What is believed to happen is not detonation.

What is generally agreed on now is that a light charge of slow powder in an over-bore rifle case may result in a bore obstruction, which results in a blown-up rifle.

Here is what happens:
The primer lights the powder, and moves the bullet into the rifling, where it stops due to lack of sufficient pressure to keep it moving.

Then, the remaining powder does burn, but there is already a bullet & unburned powder stuck tightly in the bore right in front of the chamber.

So, pressure raises very rapidly, before the stuck bullet has a chance to become unstuck and get out of the way.

The result is an explosion all right, but it is not due to detonation of the powder.

http://i81.photobucket.com/albums/j219/rcmodel/KTOG/1224.gif
rcmodel

Art Eatman
November 11, 2007, 02:43 PM
Back in my IPSC daze, I'd leave the powder measure set for 5.8 grains of 231 and load that into .44 Maggie with 250-grain bullets.

Very pleasant plinking load.

Art

Cosmoline
November 11, 2007, 06:16 PM
It may well be a myth. I've also heard that the blast from the primer literally tosses all the powder up and around in the ignition process on a light load, so there's no chance it will stay in a thin line along the bottom. It would be interesting to know what factors go into setting the MINIMUM load specs for handloads, though.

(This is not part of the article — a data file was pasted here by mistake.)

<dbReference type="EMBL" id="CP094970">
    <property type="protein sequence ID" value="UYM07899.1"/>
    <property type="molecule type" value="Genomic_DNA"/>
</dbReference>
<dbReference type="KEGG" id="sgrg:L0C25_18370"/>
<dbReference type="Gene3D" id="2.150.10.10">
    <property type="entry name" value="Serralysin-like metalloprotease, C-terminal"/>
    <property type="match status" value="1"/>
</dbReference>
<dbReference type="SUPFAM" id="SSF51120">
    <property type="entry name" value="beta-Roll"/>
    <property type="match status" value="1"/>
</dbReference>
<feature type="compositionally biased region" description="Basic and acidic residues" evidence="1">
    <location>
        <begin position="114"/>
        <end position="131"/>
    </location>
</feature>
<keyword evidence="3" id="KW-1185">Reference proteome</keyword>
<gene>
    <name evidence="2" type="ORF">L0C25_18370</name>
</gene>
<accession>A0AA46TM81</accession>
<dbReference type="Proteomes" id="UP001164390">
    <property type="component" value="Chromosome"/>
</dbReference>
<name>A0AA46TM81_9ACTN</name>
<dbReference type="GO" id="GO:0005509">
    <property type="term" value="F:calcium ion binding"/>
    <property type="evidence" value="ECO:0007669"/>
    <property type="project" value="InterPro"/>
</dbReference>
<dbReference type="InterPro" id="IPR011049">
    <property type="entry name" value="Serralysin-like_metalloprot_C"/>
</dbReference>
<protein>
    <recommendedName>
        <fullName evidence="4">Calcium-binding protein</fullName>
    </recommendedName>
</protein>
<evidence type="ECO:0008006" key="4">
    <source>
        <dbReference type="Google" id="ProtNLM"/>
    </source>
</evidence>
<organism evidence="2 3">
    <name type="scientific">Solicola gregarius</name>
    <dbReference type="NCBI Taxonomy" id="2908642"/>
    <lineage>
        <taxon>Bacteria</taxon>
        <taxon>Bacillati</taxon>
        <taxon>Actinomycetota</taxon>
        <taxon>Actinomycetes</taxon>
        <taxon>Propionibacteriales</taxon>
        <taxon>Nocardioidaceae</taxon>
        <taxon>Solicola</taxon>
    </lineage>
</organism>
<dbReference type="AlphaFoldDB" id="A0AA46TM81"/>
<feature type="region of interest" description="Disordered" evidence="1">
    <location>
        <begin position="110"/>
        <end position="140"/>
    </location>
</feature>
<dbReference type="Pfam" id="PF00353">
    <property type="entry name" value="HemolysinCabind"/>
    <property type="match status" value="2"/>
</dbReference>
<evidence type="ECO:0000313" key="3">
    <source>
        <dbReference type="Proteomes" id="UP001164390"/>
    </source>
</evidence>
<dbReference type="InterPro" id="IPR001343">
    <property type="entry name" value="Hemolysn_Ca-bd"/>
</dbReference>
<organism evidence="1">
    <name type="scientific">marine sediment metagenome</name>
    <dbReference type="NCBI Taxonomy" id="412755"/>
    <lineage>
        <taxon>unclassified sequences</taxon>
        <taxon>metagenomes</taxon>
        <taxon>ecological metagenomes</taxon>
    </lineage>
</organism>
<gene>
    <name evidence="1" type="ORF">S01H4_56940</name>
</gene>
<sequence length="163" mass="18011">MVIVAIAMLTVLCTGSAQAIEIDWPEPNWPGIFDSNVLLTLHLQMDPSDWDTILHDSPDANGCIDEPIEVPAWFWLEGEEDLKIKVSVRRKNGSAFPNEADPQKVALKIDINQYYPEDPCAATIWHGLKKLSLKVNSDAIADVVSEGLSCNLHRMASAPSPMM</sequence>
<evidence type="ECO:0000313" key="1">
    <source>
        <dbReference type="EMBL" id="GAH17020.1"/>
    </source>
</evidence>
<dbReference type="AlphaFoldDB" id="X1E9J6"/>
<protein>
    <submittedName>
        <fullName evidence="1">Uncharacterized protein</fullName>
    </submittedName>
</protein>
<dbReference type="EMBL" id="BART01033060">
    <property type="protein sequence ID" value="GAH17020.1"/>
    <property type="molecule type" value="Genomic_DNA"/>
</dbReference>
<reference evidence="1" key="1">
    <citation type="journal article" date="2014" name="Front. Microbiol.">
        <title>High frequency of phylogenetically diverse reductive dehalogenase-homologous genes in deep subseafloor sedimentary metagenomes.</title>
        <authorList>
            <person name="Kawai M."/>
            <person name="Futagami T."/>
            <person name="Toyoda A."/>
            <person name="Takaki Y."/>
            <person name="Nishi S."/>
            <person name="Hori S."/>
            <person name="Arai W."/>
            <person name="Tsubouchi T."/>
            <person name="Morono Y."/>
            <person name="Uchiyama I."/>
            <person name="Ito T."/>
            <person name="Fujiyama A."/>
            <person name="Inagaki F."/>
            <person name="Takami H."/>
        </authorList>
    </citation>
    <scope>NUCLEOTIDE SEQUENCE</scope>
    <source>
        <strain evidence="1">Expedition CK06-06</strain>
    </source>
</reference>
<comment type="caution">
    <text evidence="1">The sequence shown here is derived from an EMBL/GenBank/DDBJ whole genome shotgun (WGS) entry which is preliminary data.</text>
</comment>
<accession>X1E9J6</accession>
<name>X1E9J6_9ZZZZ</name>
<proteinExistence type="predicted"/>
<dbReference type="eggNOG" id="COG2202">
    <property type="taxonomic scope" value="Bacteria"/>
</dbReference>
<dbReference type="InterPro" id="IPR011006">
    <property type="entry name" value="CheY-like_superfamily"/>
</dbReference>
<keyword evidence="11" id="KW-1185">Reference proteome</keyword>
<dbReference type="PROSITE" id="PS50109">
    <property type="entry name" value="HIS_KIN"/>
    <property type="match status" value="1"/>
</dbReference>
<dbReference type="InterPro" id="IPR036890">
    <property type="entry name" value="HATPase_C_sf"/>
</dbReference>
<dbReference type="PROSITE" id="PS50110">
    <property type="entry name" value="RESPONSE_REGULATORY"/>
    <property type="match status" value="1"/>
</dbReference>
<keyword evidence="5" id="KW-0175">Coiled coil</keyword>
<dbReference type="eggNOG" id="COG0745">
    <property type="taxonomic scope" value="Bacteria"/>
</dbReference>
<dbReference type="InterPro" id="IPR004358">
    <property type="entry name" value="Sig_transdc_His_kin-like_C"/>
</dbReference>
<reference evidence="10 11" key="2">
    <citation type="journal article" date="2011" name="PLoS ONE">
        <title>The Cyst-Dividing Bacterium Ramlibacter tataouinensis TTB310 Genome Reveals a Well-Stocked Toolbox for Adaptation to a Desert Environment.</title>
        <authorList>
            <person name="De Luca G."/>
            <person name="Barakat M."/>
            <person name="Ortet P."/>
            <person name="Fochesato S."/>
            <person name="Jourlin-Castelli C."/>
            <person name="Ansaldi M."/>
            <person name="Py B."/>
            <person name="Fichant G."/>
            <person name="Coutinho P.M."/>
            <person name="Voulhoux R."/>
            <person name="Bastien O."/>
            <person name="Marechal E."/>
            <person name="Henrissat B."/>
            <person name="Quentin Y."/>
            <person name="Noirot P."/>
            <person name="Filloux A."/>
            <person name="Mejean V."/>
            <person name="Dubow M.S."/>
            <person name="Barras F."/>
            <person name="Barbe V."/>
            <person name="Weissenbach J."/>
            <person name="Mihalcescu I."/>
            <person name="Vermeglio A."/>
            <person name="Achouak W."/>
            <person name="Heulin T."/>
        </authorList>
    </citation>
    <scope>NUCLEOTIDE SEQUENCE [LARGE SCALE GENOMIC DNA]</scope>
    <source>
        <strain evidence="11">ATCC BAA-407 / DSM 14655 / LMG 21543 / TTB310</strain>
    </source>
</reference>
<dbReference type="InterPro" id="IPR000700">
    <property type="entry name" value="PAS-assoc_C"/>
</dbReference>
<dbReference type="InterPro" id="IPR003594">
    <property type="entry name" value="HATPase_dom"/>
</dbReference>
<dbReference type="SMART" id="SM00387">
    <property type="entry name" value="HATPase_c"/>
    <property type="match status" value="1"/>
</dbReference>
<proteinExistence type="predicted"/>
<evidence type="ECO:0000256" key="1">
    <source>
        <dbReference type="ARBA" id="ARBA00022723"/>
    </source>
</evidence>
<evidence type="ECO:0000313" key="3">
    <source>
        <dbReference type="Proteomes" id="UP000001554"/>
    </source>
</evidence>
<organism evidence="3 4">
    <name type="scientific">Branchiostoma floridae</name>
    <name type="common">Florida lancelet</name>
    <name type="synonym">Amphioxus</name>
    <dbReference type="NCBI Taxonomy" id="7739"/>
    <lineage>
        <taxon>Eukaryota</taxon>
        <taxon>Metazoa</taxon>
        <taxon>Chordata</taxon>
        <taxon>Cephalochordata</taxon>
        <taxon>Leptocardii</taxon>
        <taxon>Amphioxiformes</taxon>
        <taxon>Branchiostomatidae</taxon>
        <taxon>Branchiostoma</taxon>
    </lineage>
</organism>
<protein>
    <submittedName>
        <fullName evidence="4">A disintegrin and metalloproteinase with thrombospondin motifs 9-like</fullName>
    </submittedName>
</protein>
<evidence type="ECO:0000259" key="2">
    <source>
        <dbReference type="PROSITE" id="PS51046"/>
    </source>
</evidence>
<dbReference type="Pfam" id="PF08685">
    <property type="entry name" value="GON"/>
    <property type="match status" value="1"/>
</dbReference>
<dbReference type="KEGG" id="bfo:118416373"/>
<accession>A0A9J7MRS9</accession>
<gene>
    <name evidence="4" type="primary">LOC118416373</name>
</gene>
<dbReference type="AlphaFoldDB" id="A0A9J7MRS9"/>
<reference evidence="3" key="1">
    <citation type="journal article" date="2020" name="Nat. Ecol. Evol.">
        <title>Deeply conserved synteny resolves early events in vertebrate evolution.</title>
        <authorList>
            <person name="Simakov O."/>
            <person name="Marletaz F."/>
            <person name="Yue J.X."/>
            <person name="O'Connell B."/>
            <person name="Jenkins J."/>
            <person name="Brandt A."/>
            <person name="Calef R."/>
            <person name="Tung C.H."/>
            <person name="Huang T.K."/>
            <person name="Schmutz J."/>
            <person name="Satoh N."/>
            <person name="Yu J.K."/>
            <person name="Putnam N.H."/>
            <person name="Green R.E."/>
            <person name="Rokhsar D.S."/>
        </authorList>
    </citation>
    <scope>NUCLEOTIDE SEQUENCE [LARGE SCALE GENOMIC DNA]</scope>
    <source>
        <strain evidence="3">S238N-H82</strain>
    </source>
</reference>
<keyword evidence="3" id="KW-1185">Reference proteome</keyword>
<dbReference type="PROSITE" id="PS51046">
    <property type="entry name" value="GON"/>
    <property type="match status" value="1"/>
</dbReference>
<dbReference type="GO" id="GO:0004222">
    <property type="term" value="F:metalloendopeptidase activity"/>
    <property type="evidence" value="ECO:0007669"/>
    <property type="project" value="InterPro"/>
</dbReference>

Harley Quinn
November 11, 2007, 07:08 PM
I still have some 231 left over from 20 years ago:what: I am thinking of using it in some 45 auto about 6 grains, old load that did well.

:uhoh:

Clark
November 12, 2007, 12:43 AM
rcmodel

Quote:
That is called "detonation".
That is a myth!

No powder manufacture, or ballistics lab, has ever been able to scientifically cause a small charge of smokeless powder to detonate.

I wish I had been smart enough to figure that out.
I had to read it in "Handloader Magazine".
But since I read that, years ago, I have noticed that no one can produce a procedure to get detonation.

I do know that if one puts oil in a spring pellet gun, he can get diesel effect.